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I think that there is an argument to be made that charging someone money for not taking a flight is unconscionable, since the airline suffers no damages by you not taking a flight. Whether the penalty for not appearing for your flight is $5 million or $500 does not change this fact.

Until a court decides this one way or the other, there is no way to be sure.

However, it is abundantly clear that the arguments that "it's in the CoC and therefore it's enforceable" are incorrect. The only correct answer here is that it's undecided, and we will know for sure if and when a court rules on it.
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Old Mar 6, 19, 10:57 pm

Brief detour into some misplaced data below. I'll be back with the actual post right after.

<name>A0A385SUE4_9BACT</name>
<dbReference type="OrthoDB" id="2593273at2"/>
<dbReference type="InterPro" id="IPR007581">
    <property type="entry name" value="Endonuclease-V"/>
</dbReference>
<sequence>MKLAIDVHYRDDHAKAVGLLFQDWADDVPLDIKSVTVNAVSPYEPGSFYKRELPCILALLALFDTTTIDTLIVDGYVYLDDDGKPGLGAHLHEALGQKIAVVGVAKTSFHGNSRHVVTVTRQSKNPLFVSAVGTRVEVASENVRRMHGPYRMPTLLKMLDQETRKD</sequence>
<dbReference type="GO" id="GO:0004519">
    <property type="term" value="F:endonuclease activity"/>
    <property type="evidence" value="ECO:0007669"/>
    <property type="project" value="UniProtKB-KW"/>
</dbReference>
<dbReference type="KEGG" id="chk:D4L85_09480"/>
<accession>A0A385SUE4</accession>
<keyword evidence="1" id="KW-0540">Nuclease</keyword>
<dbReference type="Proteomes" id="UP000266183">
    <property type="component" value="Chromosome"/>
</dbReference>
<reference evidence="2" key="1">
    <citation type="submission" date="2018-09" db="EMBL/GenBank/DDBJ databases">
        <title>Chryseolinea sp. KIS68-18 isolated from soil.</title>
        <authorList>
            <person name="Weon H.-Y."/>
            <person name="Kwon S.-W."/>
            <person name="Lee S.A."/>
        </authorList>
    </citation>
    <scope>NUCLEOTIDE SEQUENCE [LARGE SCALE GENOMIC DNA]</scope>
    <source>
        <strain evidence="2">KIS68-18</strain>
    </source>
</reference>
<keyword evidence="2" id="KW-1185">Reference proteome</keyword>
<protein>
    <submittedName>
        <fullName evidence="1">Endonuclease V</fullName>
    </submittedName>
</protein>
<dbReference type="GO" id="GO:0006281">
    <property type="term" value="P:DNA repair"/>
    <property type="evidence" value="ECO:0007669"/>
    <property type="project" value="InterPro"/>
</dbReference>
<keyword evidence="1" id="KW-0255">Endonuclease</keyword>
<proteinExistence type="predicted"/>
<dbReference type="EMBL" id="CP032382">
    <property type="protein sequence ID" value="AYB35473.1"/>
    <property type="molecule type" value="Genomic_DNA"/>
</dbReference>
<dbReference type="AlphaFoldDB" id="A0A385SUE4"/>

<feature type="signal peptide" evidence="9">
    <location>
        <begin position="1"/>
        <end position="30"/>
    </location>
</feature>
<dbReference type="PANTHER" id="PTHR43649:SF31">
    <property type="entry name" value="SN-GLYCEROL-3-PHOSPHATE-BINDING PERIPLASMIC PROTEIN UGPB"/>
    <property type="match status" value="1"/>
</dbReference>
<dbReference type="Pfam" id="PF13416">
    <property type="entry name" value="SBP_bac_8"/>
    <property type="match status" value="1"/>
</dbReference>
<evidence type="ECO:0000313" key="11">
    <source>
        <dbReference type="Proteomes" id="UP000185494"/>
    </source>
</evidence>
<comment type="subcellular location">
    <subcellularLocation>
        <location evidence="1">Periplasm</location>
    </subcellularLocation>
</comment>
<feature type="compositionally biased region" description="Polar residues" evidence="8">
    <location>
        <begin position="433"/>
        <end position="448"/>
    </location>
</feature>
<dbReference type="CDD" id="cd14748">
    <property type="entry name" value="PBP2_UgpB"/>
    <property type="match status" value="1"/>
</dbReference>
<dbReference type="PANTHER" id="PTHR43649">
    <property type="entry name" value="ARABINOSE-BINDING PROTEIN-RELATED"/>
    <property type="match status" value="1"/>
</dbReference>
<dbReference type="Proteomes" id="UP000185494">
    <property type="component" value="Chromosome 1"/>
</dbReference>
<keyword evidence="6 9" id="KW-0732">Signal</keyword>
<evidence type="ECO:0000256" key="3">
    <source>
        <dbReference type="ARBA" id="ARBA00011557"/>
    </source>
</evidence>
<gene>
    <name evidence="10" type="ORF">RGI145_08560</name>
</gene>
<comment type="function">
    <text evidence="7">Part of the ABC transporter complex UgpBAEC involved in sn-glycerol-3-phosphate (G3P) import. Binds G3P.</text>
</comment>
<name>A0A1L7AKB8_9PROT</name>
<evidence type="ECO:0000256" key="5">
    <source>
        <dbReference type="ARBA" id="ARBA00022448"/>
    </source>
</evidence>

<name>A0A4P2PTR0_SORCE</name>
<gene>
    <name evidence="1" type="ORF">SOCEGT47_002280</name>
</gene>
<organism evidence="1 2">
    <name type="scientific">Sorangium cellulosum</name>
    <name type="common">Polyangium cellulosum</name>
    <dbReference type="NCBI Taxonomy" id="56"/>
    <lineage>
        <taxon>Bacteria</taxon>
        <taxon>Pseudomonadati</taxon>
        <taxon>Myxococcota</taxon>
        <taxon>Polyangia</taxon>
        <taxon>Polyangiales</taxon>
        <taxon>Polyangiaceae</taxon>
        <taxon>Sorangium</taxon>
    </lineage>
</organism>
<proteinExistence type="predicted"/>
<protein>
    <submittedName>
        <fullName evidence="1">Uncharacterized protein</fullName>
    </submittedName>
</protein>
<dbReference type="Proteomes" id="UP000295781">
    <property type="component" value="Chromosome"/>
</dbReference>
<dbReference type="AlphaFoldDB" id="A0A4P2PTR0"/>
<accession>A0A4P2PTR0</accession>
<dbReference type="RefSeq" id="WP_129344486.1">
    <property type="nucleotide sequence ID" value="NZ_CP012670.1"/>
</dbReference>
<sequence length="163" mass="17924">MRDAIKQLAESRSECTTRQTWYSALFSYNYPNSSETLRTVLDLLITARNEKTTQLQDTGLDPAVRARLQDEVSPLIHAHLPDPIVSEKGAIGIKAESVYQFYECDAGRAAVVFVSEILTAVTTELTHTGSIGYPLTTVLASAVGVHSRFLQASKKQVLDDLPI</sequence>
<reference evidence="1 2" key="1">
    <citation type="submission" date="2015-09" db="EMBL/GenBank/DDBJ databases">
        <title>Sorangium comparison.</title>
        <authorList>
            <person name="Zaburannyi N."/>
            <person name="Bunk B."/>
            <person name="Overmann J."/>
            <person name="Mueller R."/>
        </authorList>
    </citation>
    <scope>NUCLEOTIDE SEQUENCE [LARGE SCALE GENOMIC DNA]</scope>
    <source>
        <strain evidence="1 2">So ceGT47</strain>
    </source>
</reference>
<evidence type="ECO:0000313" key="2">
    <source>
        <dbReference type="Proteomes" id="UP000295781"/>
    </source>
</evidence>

#383  
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Originally Posted by VegasGambler View Post
I think that there is an argument to be made that charging someone money for not taking a flight is unconscionable, since the airline suffers no damages by you not taking a flight. Whether the penalty for not appearing for your flight is $5 million or $500 does not change this fact.

Until a court decides this one way or the other, there is no way to be sure.

However, it is abundantly clear that the arguments that "it's in the CoC and therefore it's enforceable" are incorrect. The only correct answer here is that it's undecided, and we will know for sure if and when a court rules on it.
I think you need to read the whole thread and get up to speed on the argument. The airline very much does suffer damage.
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Old Mar 7, 19, 7:47 am
  #384  
 
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Originally Posted by VegasGambler View Post
Stop saying things that are obviously correct. That is not tolerated around here!